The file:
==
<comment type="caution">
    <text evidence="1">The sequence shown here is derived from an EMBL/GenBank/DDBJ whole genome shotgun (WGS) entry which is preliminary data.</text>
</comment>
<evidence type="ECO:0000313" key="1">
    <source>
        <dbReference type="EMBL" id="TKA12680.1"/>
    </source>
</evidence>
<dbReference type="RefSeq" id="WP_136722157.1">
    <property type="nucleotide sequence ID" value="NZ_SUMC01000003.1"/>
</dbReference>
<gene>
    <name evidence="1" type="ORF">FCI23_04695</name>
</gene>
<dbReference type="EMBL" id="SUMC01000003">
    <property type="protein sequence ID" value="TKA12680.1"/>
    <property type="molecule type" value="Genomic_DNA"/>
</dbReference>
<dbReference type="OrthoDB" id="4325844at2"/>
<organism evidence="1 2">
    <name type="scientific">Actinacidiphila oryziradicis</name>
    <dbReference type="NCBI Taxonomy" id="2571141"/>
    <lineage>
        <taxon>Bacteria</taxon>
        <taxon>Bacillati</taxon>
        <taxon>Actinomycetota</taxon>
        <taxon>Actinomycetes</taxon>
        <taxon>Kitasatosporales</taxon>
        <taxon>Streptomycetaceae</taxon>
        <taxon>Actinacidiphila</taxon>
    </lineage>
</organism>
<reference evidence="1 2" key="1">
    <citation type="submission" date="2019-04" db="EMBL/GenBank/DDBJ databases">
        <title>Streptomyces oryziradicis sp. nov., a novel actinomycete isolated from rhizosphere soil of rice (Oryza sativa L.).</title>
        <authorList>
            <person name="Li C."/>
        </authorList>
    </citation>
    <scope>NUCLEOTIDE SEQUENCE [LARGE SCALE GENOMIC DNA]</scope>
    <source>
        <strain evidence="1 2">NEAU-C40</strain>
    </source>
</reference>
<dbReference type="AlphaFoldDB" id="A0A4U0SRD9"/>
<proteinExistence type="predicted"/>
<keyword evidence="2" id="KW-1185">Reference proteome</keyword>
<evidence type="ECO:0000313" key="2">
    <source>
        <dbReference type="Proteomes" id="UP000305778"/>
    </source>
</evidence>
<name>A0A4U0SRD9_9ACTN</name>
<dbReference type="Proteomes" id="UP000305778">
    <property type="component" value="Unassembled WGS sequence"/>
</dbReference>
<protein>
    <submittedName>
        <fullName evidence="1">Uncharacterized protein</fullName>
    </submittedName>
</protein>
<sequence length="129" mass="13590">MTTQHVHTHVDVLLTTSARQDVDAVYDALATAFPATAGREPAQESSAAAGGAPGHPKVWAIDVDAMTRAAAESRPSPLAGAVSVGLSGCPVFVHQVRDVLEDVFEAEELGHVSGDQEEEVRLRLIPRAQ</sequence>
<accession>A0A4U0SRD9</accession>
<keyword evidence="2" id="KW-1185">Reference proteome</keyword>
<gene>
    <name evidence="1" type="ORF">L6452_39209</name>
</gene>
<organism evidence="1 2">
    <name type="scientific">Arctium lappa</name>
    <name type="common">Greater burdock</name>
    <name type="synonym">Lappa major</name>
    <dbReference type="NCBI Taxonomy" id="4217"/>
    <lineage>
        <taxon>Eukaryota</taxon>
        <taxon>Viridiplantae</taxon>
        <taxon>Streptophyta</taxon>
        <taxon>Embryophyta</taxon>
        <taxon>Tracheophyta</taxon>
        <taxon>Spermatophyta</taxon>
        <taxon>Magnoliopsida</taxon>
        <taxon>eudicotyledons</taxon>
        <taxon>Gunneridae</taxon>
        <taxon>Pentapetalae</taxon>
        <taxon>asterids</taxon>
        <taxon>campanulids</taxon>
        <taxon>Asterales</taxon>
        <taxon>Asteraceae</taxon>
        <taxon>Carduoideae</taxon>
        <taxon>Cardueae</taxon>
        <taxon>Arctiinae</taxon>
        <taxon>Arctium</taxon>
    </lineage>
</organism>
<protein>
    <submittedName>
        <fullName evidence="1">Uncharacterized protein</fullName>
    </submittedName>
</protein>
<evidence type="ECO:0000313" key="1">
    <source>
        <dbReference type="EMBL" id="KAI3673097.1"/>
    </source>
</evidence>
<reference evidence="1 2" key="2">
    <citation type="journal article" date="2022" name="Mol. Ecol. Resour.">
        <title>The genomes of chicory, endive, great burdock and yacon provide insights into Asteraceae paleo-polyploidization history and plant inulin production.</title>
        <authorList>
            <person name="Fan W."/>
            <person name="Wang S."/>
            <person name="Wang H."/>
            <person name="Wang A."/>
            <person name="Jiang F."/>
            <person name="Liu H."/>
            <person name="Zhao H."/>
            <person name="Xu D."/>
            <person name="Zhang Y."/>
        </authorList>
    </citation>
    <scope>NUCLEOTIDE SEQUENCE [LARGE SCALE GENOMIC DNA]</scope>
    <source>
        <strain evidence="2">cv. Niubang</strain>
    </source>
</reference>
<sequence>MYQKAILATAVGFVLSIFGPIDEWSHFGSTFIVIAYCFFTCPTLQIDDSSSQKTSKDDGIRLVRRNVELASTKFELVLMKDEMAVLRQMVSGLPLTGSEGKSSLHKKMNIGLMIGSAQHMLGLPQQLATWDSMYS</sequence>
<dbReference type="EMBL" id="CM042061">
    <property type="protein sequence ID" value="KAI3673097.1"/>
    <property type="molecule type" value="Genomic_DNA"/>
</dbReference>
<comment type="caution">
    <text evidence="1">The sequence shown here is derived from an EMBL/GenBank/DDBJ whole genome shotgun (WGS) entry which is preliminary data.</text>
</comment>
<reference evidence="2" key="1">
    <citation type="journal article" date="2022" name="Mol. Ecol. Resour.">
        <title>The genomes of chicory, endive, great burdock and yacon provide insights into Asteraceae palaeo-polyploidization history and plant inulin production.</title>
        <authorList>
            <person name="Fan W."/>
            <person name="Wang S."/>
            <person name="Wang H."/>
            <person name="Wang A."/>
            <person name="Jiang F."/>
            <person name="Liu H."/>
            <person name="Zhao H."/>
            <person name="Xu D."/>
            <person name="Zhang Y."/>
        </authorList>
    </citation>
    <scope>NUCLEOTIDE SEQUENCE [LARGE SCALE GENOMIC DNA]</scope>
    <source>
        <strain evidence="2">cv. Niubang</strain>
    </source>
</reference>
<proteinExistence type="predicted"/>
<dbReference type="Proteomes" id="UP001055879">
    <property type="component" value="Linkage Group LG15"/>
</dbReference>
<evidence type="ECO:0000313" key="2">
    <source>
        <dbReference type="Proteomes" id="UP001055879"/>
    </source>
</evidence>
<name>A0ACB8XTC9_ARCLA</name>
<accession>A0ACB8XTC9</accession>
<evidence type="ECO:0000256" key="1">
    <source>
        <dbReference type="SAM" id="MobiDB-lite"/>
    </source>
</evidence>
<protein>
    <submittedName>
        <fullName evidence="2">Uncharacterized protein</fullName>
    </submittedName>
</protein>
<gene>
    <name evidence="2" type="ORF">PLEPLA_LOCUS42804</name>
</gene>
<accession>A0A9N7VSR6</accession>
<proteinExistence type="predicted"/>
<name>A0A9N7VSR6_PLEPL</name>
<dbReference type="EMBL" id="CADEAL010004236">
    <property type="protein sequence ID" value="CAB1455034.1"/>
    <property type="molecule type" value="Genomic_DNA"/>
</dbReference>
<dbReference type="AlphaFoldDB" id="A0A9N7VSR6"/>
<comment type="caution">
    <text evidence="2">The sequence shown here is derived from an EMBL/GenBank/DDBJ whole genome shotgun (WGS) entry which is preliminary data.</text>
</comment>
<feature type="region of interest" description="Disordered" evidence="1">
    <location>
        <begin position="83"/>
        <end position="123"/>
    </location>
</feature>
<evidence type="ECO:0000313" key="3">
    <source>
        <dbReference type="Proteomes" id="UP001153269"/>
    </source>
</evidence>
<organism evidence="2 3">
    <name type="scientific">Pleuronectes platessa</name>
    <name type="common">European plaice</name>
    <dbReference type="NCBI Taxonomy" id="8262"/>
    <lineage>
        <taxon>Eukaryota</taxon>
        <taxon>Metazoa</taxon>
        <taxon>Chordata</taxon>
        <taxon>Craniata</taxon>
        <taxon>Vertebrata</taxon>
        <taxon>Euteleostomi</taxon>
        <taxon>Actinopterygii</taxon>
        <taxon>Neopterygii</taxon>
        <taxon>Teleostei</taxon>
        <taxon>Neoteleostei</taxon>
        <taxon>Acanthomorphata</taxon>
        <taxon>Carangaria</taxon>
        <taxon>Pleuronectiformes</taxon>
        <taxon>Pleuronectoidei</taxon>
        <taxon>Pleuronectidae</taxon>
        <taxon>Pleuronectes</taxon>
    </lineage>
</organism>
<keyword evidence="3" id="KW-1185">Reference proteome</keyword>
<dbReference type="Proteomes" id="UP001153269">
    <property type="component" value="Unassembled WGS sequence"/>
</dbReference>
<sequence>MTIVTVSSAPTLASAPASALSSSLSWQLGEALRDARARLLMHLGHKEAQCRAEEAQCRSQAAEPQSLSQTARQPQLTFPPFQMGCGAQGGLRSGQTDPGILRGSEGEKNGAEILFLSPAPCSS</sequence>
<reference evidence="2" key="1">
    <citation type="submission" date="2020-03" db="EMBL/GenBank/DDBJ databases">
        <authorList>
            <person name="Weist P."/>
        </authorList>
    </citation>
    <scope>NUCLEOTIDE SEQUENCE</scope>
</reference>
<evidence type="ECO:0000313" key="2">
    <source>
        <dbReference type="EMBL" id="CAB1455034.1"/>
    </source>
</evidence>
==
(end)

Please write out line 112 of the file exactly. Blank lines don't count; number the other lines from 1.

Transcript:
            <person name="Jiang F."/>